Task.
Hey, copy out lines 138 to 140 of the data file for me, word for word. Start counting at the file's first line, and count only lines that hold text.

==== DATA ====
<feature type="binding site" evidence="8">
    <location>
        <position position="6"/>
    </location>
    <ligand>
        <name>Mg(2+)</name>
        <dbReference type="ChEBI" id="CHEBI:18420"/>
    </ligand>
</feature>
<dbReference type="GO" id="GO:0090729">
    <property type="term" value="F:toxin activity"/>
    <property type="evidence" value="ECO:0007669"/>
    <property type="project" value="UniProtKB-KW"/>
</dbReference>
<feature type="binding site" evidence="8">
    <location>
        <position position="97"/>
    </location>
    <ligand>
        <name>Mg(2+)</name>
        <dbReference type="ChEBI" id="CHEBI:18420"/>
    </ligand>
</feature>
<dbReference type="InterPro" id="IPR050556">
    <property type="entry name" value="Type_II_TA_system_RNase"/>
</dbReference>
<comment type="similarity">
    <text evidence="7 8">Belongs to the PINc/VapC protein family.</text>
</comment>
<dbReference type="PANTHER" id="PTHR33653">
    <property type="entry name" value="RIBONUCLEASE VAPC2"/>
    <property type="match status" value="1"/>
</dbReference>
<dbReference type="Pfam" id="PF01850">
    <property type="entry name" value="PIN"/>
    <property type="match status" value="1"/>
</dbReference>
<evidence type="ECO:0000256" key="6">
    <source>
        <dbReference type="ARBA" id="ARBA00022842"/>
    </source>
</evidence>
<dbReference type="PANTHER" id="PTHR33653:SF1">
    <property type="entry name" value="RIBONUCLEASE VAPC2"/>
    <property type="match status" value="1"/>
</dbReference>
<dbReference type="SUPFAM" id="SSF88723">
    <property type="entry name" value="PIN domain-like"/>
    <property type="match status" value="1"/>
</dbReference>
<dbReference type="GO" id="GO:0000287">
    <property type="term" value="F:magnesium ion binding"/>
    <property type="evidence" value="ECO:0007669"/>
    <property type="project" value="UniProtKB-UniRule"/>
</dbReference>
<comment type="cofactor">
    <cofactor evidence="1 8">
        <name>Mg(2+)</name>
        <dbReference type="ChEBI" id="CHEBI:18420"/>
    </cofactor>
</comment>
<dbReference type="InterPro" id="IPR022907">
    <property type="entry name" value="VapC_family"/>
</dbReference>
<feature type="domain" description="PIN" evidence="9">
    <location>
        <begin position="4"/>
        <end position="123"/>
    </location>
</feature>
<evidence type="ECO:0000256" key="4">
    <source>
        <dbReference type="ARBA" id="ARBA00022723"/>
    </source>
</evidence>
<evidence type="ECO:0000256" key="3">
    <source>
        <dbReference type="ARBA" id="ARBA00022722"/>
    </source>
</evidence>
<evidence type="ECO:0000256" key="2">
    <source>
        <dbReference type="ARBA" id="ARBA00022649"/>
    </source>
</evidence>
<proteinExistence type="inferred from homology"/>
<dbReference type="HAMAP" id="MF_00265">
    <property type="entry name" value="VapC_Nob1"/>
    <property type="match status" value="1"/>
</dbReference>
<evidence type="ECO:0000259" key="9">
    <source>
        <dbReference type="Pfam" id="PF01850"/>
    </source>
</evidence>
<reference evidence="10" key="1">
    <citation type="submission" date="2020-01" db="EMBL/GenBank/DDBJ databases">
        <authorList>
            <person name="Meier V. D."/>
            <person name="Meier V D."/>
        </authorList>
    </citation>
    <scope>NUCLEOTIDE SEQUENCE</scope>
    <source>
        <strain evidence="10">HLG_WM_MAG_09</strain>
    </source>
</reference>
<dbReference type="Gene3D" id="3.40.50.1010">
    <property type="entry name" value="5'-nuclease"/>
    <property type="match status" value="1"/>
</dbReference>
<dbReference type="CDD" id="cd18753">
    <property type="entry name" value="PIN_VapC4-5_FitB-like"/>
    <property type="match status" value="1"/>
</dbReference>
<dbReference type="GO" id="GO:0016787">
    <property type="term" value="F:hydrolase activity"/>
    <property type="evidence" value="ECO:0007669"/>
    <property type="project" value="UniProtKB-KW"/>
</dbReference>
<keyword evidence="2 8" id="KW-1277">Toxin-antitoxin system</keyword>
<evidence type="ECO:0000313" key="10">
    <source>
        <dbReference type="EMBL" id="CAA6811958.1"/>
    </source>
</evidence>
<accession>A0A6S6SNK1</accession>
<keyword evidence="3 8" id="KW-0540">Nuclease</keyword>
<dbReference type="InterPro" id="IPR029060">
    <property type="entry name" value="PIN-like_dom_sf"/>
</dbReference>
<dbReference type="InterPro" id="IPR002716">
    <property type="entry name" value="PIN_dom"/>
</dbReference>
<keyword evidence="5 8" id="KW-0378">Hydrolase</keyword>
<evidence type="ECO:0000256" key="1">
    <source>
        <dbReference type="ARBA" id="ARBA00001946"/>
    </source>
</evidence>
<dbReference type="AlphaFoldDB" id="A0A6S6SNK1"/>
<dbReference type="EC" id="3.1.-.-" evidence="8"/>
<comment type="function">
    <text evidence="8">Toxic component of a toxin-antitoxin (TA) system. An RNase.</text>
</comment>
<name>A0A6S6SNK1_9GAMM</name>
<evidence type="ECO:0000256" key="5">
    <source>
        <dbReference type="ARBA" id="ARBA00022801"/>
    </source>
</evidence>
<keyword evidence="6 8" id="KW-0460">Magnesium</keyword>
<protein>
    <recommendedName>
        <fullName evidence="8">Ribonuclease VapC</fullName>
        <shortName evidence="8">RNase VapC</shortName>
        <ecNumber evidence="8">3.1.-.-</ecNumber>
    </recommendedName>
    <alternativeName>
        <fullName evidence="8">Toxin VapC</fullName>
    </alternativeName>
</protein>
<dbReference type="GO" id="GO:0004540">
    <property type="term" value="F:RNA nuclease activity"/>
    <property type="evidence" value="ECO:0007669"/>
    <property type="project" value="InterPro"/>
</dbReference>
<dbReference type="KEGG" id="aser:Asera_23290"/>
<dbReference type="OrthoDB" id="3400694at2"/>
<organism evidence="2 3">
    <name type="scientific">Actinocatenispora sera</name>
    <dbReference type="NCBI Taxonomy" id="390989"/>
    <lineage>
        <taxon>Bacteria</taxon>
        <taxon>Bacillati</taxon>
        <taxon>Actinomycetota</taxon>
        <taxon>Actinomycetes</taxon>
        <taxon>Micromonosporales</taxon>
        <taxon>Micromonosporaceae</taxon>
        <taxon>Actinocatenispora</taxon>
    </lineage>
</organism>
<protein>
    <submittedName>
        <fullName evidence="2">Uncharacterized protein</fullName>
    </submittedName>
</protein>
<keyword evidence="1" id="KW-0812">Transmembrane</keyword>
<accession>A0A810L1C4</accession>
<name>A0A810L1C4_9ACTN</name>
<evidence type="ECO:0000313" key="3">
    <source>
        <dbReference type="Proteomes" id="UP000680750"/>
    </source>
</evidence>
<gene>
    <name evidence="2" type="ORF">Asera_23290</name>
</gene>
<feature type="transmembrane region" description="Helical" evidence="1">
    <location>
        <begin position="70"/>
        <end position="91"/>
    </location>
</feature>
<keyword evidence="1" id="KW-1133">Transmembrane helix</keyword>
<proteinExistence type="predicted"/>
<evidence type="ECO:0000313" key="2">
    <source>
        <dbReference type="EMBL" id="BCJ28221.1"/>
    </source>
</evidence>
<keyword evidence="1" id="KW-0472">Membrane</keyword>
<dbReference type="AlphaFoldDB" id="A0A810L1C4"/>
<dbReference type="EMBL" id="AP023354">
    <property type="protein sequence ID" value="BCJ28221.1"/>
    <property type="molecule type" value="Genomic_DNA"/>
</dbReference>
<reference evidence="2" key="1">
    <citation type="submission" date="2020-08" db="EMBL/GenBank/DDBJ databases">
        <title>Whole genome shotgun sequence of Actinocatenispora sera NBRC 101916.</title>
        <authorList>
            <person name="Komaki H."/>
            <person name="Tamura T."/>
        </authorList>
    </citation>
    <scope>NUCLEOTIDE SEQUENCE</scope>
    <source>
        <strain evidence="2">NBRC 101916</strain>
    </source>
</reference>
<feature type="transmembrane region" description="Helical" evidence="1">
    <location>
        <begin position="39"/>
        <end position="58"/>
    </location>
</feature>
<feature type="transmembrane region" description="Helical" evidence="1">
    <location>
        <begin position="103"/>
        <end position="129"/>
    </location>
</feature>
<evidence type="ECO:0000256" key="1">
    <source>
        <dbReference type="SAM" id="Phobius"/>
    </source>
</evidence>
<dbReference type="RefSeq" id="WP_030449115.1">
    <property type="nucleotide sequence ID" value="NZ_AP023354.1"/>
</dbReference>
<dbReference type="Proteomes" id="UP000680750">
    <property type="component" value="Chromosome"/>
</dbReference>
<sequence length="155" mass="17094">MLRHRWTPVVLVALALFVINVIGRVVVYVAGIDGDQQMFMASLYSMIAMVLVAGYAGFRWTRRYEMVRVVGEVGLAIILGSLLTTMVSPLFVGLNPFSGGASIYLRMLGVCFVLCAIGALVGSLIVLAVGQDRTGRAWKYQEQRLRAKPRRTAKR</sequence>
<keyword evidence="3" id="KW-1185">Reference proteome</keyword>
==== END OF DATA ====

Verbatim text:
        <dbReference type="ARBA" id="ARBA00001946"/>
    </source>
</evidence>